1 John 4: 15 to 19 states:

Whoever acknowledges that Jesus is the Son of God, God remains in him and he in God. We have come to know and to believe in the love God has for us.

God is love, and whoever remains in love remains in God and God in him. In this is love brought to perfection among us, that we have confidence on the day of judgment because as he is, so are we in this world.

There is no fear in love, but perfect love drives out fear because fear has to do with punishment, and so one who fears is not yet perfect in love.

We love because he first loved us.
The mystery of the Christian life is immersed in the Paschal Mystery, through which we proclaim and live the death, resurrection, and coming again of our Lord and Saviour Jesus Christ. We are redeemed and ransomed by Christ – Christ claims us as His own, anointed with the seal of the Holy Spirit, and invited to respond to His call for us.
The scary thing is this: How we respond to the call of Jesus has consequences and ramifications to eternity.
There are three types of responses: a “yes”, a “no” or apathetic indifference – “Well, I couldn’t care less.”
Take for example three key persons as highlighted in the passion, death, and resurrection accounts of the Gospels. While they don’t represent an ambivalent and lukewarm response to the call of Christ, the fact that the Gospel highlights these key persons would mean that their responses were very important for us to take note of indeed:
  1. Peter
  2. Mary Magdalene
  3. Judas Iscariot

Mary Magdalene lived a terrible life, so much so that under the yoke of the evil one, she was possessed by seven demons, which Christ in His Authority cast out from her. Lifting her up from her mess and from her brokenness, Mary Magdalene was set on the right course, and henceforth, renounced her old ways to become a fervent disciple of Jesus. She responded to the call of Jesus by never returning to her former way of life, and followed Jesus to the point that she was present at the foot of the Cross. At the Resurrection, she became one of the first of Jesus’s disciples whom the Lord revealed Himself to. In both the Eastern and Western Church, Mary Magdalene is known as the “apostle of apostles”, as she was the one who first carried the Good News of Christ’s resurrection to the other apostles (Holy See Press Office, 2016).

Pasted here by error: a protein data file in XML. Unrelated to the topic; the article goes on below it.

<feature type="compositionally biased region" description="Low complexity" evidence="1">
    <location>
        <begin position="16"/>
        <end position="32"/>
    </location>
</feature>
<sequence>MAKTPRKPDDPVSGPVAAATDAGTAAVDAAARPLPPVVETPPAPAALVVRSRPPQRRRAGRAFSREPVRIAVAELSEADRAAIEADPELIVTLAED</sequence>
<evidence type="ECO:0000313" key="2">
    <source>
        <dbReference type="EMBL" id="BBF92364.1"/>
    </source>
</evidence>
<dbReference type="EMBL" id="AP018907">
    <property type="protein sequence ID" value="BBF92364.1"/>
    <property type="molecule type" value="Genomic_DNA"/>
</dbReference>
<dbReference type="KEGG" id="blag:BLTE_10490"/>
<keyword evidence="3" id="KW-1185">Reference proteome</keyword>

Peter represents the typical response that most of us might probably give –  we encounter Christ, are attracted to Christ, we leave our nets behind to follow Him, and are actively involved in ministry and in the service of the Lord. Yet, when faced with the opportunity to witness to our Faith – at the most crucial hour to stand up for our faith, we begin to vehemently deny Christ, even to the extent of cursing ourselves, so as to prove that we are unaffiliated to Christ. This denial could be made manifest in our thoughts, our words, our actions, the things we did, and the things we did not do. We can imagine the intense shame and guilt that Peter felt after almost immediately denying that he knew Christ, when just moments ago he had unabashedly told Christ that he would never betray Him. We are Peter, and Peter is us. We vacillate from boldly ministering in the name of Jesus at one moment, to saying the wrong thing and putting our feet in our mouths the next, by telling the Lord God what He should do.  Yet, his response is that of a constant decision for Christ and a continual struggle towards loving God – he never gave up trying to draw near to God, and his response of true repentance and love, redeems his betrayal of Jesus, and makes him a suitable candidate to head the Church as its first pope.

As for Judas Iscariot. he exemplifies the seed that was thrown into thorny ground. He first responded to the Lord’s call to “Come and See”, and was instrumental in the earthly ministry of Jesus. Yet, from the onset we see Judas living a double life, stealing money from the coming fund, reprimanding Jesus for the nard that was being used to anoint His feet, when his intention was to keep the money for himself. Despite the multiple calls to repentance, even to the last moment, he remained stubborn and obtuse. We do see some semblance of a change of heart. He meets the Pharisees and flings their money back at them. Yet, trapped in his guilt, despair, and pride, could not wait to face the Lord and chose instead to hang himself to death. Judas’ response represents a complete and utter denial of Christ and the love and forgiveness of God.

These Easter weeks, what is your response to the Lord going to be? Did His passion, death, and resurrection mean absolutely nothing to you? Did I give up something for lent, only to find myself gorging myself silly on Easter morning with the same vices, addictions, and compensations that I had given up? Our response is a life-changing one. We cannot go back to our old selves anymore.

By the Grace of God,

Brian Bartholomew Tan


Holy See Press Office. (2016, June 10). Mary Magdalene, apostle of the apostles. Holy See Press Office. https://press.vatican.va/content/salastampa/en/bollettino/pubblico/2016/06/10/160610c.html